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Allergic reactions: What you need to know

Healthy eating
  • Date published:

  • Author: oliverkyle

Allergic reactions happen when the immune system – the body's natural defence system – overreacts to something which is usually harmless like pollen, dust or animal fur. Symptoms can be mild, but for some can be very serious.

Things that cause allergic reactions are called allergens. They can cause symptoms such as a runny nose, sneezing, itchy skin, rashes and diarrhoea.

Common allergens include:

  • Foods – including nuts, milk, fish, shellfish, eggs and some fruits
  • Medicines – including some antibiotics and certain drugs such as aspirin
  • Insect stings– particularly wasp and bee stings
  • Dust mites
  • Tree and grass pollen (hay fever)
  • Animal fur – particularly from cats and dogs
  • General anaesthetic
  • Chemicals such as hair dye
  • Latex

In some cases, there’s no obvious trigger.

If you suspect your child has an allergy contact their GP and make your child’s school are aware of any suspected or confirmed allergies.


Severe allergic reactions (anaphylaxis) can be life-threatening and should be treated as a medical emergency. Symptoms include:

  • Swelling of the tongue and throat
  • Difficulty breathing or breathing very fast
  • Difficulty swallowing, tightness of the throat or a hoarse voice
  • Wheezing, coughing or noisy breathing
  • Feeling lightheaded, dizzy or faint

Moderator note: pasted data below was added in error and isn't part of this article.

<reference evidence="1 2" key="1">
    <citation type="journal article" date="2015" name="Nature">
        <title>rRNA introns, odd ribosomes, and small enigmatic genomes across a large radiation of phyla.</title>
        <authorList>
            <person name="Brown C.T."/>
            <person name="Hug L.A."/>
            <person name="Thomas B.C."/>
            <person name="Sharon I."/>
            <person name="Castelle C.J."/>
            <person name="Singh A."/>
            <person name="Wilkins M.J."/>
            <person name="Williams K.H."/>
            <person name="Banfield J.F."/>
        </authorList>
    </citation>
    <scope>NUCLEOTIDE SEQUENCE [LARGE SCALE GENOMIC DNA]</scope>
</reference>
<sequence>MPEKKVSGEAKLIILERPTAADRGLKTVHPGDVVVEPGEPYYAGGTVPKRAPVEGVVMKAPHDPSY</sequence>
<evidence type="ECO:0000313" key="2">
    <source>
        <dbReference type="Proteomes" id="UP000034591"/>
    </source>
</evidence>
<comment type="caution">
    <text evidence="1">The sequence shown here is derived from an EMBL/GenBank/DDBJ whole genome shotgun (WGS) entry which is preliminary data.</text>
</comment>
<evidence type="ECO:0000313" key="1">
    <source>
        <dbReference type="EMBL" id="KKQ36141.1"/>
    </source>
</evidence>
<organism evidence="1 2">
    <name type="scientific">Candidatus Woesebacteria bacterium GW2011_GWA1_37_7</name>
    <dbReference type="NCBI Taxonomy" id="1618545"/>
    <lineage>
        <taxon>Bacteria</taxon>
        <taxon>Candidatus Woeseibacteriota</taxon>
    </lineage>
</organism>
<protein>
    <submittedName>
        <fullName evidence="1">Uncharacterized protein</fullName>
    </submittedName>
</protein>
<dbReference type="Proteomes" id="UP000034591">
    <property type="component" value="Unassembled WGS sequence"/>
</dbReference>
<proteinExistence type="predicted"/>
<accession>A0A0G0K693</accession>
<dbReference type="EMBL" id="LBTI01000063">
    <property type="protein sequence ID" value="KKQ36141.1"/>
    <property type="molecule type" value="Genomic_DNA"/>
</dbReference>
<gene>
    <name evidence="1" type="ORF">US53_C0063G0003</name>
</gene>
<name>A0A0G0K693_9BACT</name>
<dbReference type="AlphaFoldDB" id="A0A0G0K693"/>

• A fast heartbeat
  • Clammy skin or skin that feels cold to the touch
  • Confusion and anxiety
  • Collapsing or losing consciousness
  • Blue, grey or pale skin, lips or tongue – on brown or black skin, this may be easier to see on the palms of the hands or soles of the feet
  • A child who is limp or floppy or not responding how they usually do

It is important use an adrenaline auto-injector (if available) and call 999 if you suspect somebody is having a severe allergic reaction. Click here for more information.

If your child has a serious allergy or has experienced an allergic reaction before, it’s important to take steps to prevent it happening again:

  • See if you can identify any triggers – your child may be referred to an allergy clinic for tests to check for anything that could trigger allergic reaction
  • Avoid these triggers whenever possible – for example, by being careful when food shopping or eating out if your child has a food allergy, or by ensuring they wear long sleeves if insect stings are a problem

People with potentially serious allergies will often be given an adrenaline auto-injector to carry at all times. This can help stop an allergic reaction becoming life threatening.

It should be used as soon as a serious reaction is suspected, either by the person experiencing anaphylaxis or someone helping them.

If you have been given an auto-injector for your child, make sure you know how to use it correctly and always carry it. Don’t be afraid to use it whenever you think your child may be having an allergic reaction, even if you’re not completely sure as this will not harm your child.

There are two main types of adrenaline auto-injector, which are used in slightly different ways. These are:

  • EpiPen
  • Jext

If your child suffers from an allergy, it’s important to tell your child’s school and school nurse. Your child will have a personal care plan given to them by their doctor and it’s important that their school has a copy of this.

The school will not be able to use the auto-injector without a care plan in place.

Further support and advice is available from the following: